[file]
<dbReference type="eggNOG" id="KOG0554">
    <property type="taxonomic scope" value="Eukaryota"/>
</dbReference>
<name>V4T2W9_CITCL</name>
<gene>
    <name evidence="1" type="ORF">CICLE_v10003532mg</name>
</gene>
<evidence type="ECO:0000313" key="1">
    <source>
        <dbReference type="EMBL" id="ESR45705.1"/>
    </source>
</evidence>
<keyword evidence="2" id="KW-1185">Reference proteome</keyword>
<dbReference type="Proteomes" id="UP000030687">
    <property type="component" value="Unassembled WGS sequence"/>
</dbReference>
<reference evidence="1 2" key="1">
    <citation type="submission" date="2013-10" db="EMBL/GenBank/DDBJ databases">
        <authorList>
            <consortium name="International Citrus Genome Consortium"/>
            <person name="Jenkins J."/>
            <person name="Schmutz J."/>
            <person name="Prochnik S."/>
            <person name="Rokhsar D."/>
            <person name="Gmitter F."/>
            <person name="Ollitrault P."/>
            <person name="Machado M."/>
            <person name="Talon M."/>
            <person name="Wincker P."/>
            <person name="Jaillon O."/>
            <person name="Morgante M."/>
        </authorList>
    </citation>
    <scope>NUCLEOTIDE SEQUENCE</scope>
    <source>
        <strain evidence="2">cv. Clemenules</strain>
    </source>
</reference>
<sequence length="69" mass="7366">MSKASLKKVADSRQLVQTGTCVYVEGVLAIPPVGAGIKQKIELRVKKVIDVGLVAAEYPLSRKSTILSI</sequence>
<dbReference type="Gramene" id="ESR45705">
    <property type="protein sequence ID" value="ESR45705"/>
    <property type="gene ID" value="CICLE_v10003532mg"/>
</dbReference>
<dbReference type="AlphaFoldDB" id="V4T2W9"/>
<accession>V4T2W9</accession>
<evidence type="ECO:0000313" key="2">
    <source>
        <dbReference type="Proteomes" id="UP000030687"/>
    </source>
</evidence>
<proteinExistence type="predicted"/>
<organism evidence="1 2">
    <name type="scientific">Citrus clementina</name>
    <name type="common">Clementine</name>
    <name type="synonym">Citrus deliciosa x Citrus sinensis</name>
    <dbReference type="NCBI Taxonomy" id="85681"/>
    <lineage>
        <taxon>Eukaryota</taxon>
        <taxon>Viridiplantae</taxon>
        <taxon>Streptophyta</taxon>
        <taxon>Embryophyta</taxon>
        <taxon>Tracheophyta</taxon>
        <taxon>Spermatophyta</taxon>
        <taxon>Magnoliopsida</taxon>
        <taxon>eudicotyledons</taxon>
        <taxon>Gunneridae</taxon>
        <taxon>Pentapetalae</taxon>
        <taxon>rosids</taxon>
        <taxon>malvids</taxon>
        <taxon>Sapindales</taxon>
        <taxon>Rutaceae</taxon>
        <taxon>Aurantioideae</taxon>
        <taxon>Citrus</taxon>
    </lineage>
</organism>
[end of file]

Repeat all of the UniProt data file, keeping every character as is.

<dbReference type="eggNOG" id="KOG0554">
    <property type="taxonomic scope" value="Eukaryota"/>
</dbReference>
<name>V4T2W9_CITCL</name>
<gene>
    <name evidence="1" type="ORF">CICLE_v10003532mg</name>
</gene>
<evidence type="ECO:0000313" key="1">
    <source>
        <dbReference type="EMBL" id="ESR45705.1"/>
    </source>
</evidence>
<keyword evidence="2" id="KW-1185">Reference proteome</keyword>
<dbReference type="Proteomes" id="UP000030687">
    <property type="component" value="Unassembled WGS sequence"/>
</dbReference>
<reference evidence="1 2" key="1">
    <citation type="submission" date="2013-10" db="EMBL/GenBank/DDBJ databases">
        <authorList>
            <consortium name="International Citrus Genome Consortium"/>
            <person name="Jenkins J."/>
            <person name="Schmutz J."/>
            <person name="Prochnik S."/>
            <person name="Rokhsar D."/>
            <person name="Gmitter F."/>
            <person name="Ollitrault P."/>
            <person name="Machado M."/>
            <person name="Talon M."/>
            <person name="Wincker P."/>
            <person name="Jaillon O."/>
            <person name="Morgante M."/>
        </authorList>
    </citation>
    <scope>NUCLEOTIDE SEQUENCE</scope>
    <source>
        <strain evidence="2">cv. Clemenules</strain>
    </source>
</reference>
<sequence length="69" mass="7366">MSKASLKKVADSRQLVQTGTCVYVEGVLAIPPVGAGIKQKIELRVKKVIDVGLVAAEYPLSRKSTILSI</sequence>
<dbReference type="Gramene" id="ESR45705">
    <property type="protein sequence ID" value="ESR45705"/>
    <property type="gene ID" value="CICLE_v10003532mg"/>
</dbReference>
<dbReference type="AlphaFoldDB" id="V4T2W9"/>
<accession>V4T2W9</accession>
<evidence type="ECO:0000313" key="2">
    <source>
        <dbReference type="Proteomes" id="UP000030687"/>
    </source>
</evidence>
<proteinExistence type="predicted"/>
<organism evidence="1 2">
    <name type="scientific">Citrus clementina</name>
    <name type="common">Clementine</name>
    <name type="synonym">Citrus deliciosa x Citrus sinensis</name>
    <dbReference type="NCBI Taxonomy" id="85681"/>
    <lineage>
        <taxon>Eukaryota</taxon>
        <taxon>Viridiplantae</taxon>
        <taxon>Streptophyta</taxon>
        <taxon>Embryophyta</taxon>
        <taxon>Tracheophyta</taxon>
        <taxon>Spermatophyta</taxon>
        <taxon>Magnoliopsida</taxon>
        <taxon>eudicotyledons</taxon>
        <taxon>Gunneridae</taxon>
        <taxon>Pentapetalae</taxon>
        <taxon>rosids</taxon>
        <taxon>malvids</taxon>
        <taxon>Sapindales</taxon>
        <taxon>Rutaceae</taxon>
        <taxon>Aurantioideae</taxon>
        <taxon>Citrus</taxon>
    </lineage>
</organism>